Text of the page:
Alex Lowery speaks about autism

Why are social rules complicated for a person with autism?

Written on 12th Oct 2015 by Alex Lowery

It is well known that the world can be a very complicated place for a person with autism. It can be especially complicated when it comes to picking up social cues, body language, tone of voice and general social rules that neurotypicals take for granted. In this article, I am going to be focusing on the social rules, and why they are so complicated for a person with autism.

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I am autistic, and like many other people with autism, I frequently find that I have a hard time understanding social rules. They are just extremely complicated and hard to follow. People seem to speak in this code language where they have to say certain things and are not allowed to say other things.

I feel the reason why those of us with autism find social rules complicated is because we see things very black and white. We have a very literal take on the world, which can often mean that we see things in a very logical and ordered way, and for this reason social rules are extremely hard for autistic people to understand. A lot of people have this code language that they use which isn’t very black and white at all. People will tend to say one thing, but really mean another. If you meet a friend somewhere and they ask, ‘would you like me to buy you a drink?’ What they likely mean is they want to sit with you and then they’ll buy themselves a drink and you will buy yourself your own drink. Somebody may tell you can call round to their house anytime you like when they don’t really want you to ever call round their house. They just say that because (I guess) it’s the done thing to say. Somebody might ask you a question, but only accept one answer. For  example, they might be wearing a hat, ask you what you think of the hat and if you say you don’t like it, they’ll get offended, so are unwilling to accept the truth as the answer. Basically…. Neurotypicals seem to have this code were they say a certain thing which really has a completely different meaning from what they’re actually saying, and all the fellow neurotypicals all understand this code.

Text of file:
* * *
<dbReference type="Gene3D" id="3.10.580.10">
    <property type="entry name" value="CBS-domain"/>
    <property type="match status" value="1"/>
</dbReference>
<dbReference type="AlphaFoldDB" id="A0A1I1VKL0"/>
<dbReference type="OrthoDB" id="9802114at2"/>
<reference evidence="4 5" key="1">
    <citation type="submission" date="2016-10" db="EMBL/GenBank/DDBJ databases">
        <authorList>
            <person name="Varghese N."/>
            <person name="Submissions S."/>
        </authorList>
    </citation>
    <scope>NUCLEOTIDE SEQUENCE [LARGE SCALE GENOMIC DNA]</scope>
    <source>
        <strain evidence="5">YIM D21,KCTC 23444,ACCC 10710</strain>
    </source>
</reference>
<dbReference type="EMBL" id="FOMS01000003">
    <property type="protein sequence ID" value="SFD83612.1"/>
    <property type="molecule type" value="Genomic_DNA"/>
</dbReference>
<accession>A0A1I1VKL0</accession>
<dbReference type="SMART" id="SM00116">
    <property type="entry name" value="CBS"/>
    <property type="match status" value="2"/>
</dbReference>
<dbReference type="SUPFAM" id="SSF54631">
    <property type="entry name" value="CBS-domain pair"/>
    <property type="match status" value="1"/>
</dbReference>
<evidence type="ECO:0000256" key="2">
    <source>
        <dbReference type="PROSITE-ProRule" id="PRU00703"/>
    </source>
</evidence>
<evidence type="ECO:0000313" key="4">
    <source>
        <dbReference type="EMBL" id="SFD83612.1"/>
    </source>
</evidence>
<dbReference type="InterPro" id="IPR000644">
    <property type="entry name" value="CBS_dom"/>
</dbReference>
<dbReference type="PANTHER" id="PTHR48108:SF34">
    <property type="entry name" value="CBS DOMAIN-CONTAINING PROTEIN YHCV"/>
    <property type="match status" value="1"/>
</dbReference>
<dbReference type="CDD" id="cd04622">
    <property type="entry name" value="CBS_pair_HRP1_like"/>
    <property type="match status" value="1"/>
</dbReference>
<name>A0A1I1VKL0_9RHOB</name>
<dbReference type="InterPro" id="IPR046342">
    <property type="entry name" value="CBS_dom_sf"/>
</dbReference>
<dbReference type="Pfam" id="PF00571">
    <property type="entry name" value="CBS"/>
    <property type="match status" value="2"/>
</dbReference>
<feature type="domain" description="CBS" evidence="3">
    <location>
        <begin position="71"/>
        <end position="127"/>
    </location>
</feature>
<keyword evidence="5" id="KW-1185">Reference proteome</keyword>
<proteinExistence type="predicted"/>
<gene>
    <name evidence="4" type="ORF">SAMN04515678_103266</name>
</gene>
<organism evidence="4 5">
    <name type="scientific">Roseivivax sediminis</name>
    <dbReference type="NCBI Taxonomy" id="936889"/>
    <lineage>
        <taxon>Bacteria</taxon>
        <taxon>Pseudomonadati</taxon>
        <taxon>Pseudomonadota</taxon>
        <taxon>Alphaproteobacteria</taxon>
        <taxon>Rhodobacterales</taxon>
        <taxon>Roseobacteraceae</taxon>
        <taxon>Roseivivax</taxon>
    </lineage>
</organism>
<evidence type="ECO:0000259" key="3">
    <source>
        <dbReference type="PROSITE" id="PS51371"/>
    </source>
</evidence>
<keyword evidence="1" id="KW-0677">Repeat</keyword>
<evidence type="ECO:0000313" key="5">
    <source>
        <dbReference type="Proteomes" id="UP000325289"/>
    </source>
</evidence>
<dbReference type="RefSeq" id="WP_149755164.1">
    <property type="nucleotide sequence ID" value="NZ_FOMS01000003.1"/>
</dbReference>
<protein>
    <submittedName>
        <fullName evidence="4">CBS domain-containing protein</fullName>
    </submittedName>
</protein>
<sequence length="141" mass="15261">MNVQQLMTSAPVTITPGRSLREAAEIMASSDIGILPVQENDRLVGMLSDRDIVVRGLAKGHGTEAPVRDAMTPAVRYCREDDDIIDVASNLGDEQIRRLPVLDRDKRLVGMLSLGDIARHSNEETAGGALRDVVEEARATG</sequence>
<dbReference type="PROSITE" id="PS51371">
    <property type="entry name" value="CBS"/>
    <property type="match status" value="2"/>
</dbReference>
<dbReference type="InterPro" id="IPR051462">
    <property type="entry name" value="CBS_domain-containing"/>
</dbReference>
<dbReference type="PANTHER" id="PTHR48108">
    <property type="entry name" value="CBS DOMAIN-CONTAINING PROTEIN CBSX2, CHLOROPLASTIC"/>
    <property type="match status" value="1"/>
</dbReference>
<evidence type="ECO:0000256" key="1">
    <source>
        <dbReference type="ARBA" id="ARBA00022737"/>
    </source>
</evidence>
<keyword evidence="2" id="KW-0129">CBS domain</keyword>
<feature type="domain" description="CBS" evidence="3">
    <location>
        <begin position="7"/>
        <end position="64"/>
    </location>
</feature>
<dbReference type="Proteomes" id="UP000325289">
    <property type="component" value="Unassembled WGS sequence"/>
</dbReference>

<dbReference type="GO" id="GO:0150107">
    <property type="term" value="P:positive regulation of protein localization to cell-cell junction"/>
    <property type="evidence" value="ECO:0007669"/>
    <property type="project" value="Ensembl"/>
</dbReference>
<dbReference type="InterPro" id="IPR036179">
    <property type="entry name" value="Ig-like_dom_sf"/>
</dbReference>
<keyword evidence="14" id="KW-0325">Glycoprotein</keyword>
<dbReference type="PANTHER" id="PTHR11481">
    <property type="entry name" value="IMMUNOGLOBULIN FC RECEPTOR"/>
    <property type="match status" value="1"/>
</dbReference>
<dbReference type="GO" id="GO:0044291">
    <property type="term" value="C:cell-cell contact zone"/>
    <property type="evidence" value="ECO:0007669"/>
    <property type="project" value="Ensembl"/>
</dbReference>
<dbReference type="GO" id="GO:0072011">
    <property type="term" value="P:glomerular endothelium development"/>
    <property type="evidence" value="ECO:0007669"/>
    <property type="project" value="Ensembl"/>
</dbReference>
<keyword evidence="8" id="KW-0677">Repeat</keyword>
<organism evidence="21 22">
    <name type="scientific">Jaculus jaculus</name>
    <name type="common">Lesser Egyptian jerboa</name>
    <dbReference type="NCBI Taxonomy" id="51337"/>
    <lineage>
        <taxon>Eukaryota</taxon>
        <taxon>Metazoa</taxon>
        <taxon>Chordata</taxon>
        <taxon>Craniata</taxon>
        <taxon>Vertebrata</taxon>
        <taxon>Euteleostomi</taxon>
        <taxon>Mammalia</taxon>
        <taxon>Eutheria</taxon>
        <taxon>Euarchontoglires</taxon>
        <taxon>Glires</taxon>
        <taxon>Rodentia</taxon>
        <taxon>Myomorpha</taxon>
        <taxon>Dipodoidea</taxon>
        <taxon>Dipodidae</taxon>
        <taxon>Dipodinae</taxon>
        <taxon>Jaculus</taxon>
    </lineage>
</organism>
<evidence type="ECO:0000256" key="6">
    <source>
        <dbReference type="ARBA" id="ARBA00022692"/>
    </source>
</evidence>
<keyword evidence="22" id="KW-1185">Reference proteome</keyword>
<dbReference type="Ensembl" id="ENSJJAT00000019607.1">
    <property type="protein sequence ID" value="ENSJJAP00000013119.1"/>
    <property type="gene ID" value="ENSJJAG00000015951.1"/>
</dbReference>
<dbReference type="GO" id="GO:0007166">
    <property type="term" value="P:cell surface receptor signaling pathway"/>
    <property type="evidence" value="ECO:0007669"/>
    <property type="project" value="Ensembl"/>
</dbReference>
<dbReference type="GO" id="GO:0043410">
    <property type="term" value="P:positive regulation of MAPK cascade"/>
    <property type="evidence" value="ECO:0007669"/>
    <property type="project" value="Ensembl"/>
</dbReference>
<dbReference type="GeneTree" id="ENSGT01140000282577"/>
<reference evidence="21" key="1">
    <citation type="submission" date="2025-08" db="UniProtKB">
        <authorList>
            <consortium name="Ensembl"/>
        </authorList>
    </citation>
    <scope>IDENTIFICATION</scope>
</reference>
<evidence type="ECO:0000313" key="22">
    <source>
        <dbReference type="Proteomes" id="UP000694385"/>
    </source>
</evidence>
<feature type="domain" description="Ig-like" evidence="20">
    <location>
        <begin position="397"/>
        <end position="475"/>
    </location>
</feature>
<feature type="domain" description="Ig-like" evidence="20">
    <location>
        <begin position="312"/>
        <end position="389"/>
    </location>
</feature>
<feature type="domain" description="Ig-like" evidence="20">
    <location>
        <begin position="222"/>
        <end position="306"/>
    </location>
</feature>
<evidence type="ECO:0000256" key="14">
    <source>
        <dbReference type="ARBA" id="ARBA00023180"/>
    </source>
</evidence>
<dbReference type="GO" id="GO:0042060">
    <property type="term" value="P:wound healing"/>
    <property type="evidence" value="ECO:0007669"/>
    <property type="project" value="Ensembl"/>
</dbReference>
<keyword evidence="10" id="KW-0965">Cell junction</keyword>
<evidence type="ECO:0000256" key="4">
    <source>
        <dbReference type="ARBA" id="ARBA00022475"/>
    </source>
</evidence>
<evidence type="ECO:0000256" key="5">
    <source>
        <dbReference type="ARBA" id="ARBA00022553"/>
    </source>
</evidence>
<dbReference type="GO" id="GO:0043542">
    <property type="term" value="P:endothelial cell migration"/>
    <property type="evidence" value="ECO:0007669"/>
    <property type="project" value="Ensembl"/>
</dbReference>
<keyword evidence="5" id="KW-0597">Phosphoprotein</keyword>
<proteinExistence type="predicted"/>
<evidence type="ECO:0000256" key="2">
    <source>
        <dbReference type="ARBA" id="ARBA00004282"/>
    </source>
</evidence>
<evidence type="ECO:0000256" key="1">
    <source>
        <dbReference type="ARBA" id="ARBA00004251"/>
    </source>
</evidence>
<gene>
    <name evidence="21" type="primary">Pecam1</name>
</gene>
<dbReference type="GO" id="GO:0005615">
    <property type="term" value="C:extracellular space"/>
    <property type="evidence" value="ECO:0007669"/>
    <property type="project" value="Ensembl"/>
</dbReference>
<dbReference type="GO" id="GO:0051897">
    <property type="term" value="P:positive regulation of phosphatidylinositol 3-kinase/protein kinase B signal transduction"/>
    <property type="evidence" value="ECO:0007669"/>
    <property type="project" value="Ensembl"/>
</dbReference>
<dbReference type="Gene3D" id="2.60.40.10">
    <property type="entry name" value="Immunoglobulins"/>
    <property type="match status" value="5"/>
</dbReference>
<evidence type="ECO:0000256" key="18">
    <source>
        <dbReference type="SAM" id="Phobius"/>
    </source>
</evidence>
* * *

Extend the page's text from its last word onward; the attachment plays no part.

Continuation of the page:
Neurotypicals also seem to have a certain way of telling jokes, using sarcasm and irony as well as using everyday expressions. When I try to be sarcastic, or joke or even use an expression, people sometimes take me literally, and say it doesn’t sound natural coming from me. I know of a man who’s always telling jokes about people getting old, and he manages to make everyone laugh when he does it because he is so funny. Whenever I’ve tried to tell jokes about people getting old,  it seems to come out wrong. The truth is that context and tone of voice in social situations isn’t black and white either. It’s extremely complicated. Neurotypicals just seem to be able to pick up social cues from a young age. It’s not something they even need to be taught in school. They just seem to grow up picking it up. People with autism think very literally and black and white, so to them social rules have to be learned, and it’s not easy to learn them. I’ve learned set social rules, but I still make mistakes socially, because social rules are ever so complicated and different rules can apply and vary in different situations.